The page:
Hindi cinema is slowly but surely breaking away from its age-old preoccupation with the leading man, the hero, the centre of the storytelling universe to focus on characters.
In 2019, its upshot was some truly fine portrayals, often in the same film.
Here is Sukanya Verma's pick of 10 best male performances of the year, in no particular order.
Ranveer Singh, Gully Boy
In Gully Boy, Ranveer Singh suppresses his trademark exuberance to express the pent-up voice of an underdog talent raised in ugly realities and impossible hope.
What makes his Murad so deeply moving is Singh's heartfelt vulnerability as he graduates from self-conscious to electric in the most applause-worthy fashion.
Vijay Varma, Gully Boy
He may not be at the centre of Gully Boy, but Vijay Varma is as much a titular character as Ranveer Singh.
As the morally flexible and aggressive leader of a pack that looks up to him, a super smooth Varma is every bit the formidable figure whose rough-on-the-edges persona betrays the magnanimity he's capable of.
Siddhant Chaturvedi, Gully Boy
Considering my first impression of him was this goody-goody rookie cricketer in the Web series Inside Edge, Siddhant Chaturvedi's explosive turn in Gully Boy took me completely by surprise.
There's a bold, bindaas, self-assured air to MC Sher. He doesn't feel an iota of insecurity even when the guy he champions does better than him. And Siddhant conveys it beautifully.
Gulshan Devaiah, Mard Ko Dard Nahi Hota Hai
What's better than one Gulshan Devaiah? Two Gulshan Devaiahs.
The actor is simply crackerjack in how he portrays a pair of twins as different as chalk and cheese and lends them distinction that goes beyond the standard explanation of good and bad.
Juggling between a one-legged karate instructor and red sunglasses sporting gangster, Devaiah never once forgets who's who or, more importantly, to have tons of fun while playing them.
Ayushmann Khurrana, Dream Girl
Between the three films from Ayushmann Khurrana's back-to-back success in a consecutive year, I found his role in Dream Girl to be the trickiest.
There's a straightforward disgust and integrity about his cop in Article 15 and an upbeat blend of frustration and feeling to his premature baldness woes in and as Bala.
But Dream Girl is caricature territory and the broad comic space it inhabits could easily descend into awkwardness. But Khurrana never once loses grip.
By embracing its gender-themed confusion with grace and concern, he shows a fascinating openness to sexuality than the movie means him to.
Manoj Bajpayee, Sonchiriya
Manoj Bajpayee is the sort of actor who absorbs the writing on the pages, his director's vision and play with a character until it is his entirely his own. Lately, he's doing this better than ever.
His role in Sonchiriya isn't lengthy, but Bajpayee is scene-stealing good as the chief of bandits offering wit or wisdom that'll haunt the movie long after his departure.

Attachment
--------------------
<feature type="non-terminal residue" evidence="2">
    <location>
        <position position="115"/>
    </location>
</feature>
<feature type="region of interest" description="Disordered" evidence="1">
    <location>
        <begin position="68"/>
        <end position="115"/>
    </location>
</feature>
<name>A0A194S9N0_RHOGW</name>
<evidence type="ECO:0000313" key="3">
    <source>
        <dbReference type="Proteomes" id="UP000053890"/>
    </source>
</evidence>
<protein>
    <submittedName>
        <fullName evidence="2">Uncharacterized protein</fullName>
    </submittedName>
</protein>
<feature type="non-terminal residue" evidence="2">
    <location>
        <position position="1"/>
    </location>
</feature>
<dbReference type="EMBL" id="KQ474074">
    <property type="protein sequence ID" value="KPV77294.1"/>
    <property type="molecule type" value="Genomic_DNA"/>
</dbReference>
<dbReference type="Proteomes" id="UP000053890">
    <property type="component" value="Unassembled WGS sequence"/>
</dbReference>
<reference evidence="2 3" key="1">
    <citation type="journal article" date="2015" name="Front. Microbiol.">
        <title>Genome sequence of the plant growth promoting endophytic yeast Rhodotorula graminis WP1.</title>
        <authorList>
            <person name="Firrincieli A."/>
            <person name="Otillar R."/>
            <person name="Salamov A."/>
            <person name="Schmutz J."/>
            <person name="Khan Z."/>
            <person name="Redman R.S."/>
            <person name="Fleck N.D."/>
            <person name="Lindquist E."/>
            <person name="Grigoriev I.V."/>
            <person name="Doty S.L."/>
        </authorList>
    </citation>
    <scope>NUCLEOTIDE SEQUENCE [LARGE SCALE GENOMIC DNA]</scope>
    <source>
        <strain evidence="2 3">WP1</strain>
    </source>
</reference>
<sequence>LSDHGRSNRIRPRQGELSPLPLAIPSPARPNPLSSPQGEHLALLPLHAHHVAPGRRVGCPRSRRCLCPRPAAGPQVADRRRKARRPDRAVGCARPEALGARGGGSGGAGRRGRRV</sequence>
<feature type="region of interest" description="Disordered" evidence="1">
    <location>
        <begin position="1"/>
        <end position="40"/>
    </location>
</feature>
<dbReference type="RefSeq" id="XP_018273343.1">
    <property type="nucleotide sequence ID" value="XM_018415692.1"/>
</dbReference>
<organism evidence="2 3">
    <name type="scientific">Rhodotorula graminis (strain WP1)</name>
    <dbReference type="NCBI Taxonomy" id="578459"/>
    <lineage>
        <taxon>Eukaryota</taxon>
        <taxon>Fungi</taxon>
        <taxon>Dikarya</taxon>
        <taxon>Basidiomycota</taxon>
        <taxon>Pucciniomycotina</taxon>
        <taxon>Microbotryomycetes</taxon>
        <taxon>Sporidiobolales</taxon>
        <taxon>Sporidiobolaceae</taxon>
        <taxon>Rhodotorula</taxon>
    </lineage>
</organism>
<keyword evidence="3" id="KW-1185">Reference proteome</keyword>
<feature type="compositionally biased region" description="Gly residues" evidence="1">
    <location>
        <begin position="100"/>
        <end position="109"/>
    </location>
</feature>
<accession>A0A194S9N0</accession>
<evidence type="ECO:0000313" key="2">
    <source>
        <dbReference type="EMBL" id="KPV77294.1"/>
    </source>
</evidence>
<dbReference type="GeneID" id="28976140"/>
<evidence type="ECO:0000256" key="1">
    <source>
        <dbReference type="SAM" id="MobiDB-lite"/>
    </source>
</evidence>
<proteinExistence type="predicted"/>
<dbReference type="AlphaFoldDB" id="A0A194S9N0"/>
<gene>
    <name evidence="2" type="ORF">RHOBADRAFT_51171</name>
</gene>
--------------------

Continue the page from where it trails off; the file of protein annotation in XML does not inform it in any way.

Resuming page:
Sushant Singh Rajput, Sonchiriya
Although I found him quite wholehearted in Chhichhore, the remarkable layers his character carries in Sonchiriya as well as Sushant Singh Rajput's profound internalisation of it left me gobsmacked.
A bandit whose soul is burdened and bravado challenged amidst a crazy dance of chaos and resolve, Sushant's performance is both extensive and understated in its execution.
Manoj Pahwa, Article 15
Anubhav Sinha extracts yet another gem from Manoj Pahwa.
If his crushing avatar in Mulk walked away with our sympathy, Article 15 aims for the highest degree of revulsion.
Pahwa taps the arrogance of the depraved, casteist policeman in his sly, slimy portrayal of a law breaker in law protector's clothing.
Vipin Sharma, Gone Kesh
From a callous father of dyslexic boy in Taare Zameen Par to a perceptive, affectionate daddy of an alopecia-diagnosed daughter in Gone Kesh, Vipin Sharma's versatility is criminally under-rated.
As the small-town shopkeeper squashing his modest dreams to provide the best medical treatment for his only child, Vipin Sharma flawlessly captures the worry and incapacity of an everyman parent facing circumstances entirely out of his depth.
Nawazuddin Siddiqui, Photograph
A lonely photographer's monotonous life in Mumbai acquires a hint of excitement after the arrival of a stranger on the scene.
There's a disarming familiarity and quiet sadness about Nawazuddin Siddiqui's ordinariness in Photograph.
But more than his man in the street imagery, the realism lies in Nawaz’s ability to relate his dreams and disenchantment.
Sukanya Verma is the Principal Movie Reviewer for Rediff.com.
One of the most perceptive observers of Hindi cinema, Sukanya has a dazzling portfolio of features that have engaged Rediff.com readers for 20 years.
You can read her features at https://realtime.rediff.com/news/-sukanya-verma
She can be contacted at firstname.lastname@example.org